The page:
Tuesday, May 7, 2013
Prius With Wings
Two-fisted thermal grabber, fuel-sipping cruiser and trainer—in one airplane!
|The Glories Of Soaring Flight|
|Soaring pilots quickly learn to discern and make use of the distinction between glide ratio and sink rate. Both come at specific speeds.
Minimum sink rate means the actual loss of altitude per second at the optimum speed, which in the Sinus is 48.6 knots.
Maximum glide ratio indicates how far the aircraft will glide forward for every foot of altitude lost. A glide ratio of 20:1 means in optimal conditions and at best glide speed, 20 feet across the ground will be covered for every foot of altitude lost. For the Sinus, a one-mile altitude would ideally yield a 30-mile glide. Soaring pilots all learn to use these numbers to maximize time aloft and distance traveled.
Several types of lift exist. Some are terrain-dependent, such as ridge lift, (or orographic lift), where air rises on the windward side of a hill or mountain ridge. In the early 1970s, I hovered stationary in a hang glider for two hours 100 feet above a sand dune in 25 knot winds. Talk about pole sitting!
Wave lift comes from the harmonic, wave-like undulations of higher-altitude winds moving across tall mountains. These standing waves in the lee are predictable, often marked by lenticular (lens-shaped) clouds, and have glass-smooth lift. Severe turbulence often is endured getting up into a wave.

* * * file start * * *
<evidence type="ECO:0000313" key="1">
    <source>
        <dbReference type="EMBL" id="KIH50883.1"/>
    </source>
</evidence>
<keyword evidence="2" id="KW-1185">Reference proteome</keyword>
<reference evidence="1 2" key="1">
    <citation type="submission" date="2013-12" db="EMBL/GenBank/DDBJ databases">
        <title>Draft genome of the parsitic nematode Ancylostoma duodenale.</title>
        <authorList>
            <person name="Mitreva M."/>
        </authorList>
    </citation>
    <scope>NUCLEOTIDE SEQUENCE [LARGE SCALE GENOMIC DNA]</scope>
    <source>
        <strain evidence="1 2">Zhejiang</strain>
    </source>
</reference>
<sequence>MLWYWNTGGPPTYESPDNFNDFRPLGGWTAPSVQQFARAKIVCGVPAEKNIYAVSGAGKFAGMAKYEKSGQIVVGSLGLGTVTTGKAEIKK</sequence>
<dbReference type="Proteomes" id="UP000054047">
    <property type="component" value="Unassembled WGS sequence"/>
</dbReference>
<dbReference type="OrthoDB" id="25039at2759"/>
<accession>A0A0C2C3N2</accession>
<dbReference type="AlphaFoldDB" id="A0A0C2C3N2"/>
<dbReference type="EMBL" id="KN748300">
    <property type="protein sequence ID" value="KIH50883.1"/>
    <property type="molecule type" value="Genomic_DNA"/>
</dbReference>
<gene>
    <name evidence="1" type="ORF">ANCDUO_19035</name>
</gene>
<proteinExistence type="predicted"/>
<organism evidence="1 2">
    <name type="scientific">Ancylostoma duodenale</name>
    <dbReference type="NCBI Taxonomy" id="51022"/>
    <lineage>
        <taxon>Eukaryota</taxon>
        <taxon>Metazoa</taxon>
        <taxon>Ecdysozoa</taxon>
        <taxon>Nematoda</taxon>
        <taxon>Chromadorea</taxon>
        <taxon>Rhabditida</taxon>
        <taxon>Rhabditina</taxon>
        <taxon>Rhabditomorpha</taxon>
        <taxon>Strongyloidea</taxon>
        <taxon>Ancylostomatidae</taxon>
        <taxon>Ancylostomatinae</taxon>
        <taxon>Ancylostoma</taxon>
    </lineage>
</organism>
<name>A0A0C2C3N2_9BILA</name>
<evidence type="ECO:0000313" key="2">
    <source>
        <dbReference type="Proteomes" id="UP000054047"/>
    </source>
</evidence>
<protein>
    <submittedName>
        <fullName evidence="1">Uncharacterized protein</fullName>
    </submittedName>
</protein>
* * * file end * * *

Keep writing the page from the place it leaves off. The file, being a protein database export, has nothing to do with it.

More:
The current altitude record, set in a wave, is 50,699 feet! In South America, waves in the Andes helped a German pilot, Klaus Ohlmann, fly 1,869 statute miles. Both records were set in unpowered sailplanes.
Thermal lift derives from columns of rising air (think: dust devils) that break loose from ground areas heated by the sun. When that hot air rises high enough, colder air aloft makes the thermals' moisture condense into clouds. Pilots often find thermals marked by these cumulus clouds. Birds use thermals (think: vultures, hawks, eagles) to circle up.
Soaring pilots learn to circle to stay within the typically small lift "core" of a thermal. The tighter a glider can turn without losing too much sink rate performance, the better it will climb.
Thus, best sink speed is used to maximize lift, especially when thermalling or ridge soaring. Best glide speed is used to glide the greatest distance between thermals or to hop gaps with high sink rates enroute to the next ridge. Glider pilots have soared more than 1,000 miles on ridge lift alone.
There are few flying joys comparable to hooking a thermal and flying downwind for miles and miles without burning an ounce of gas.
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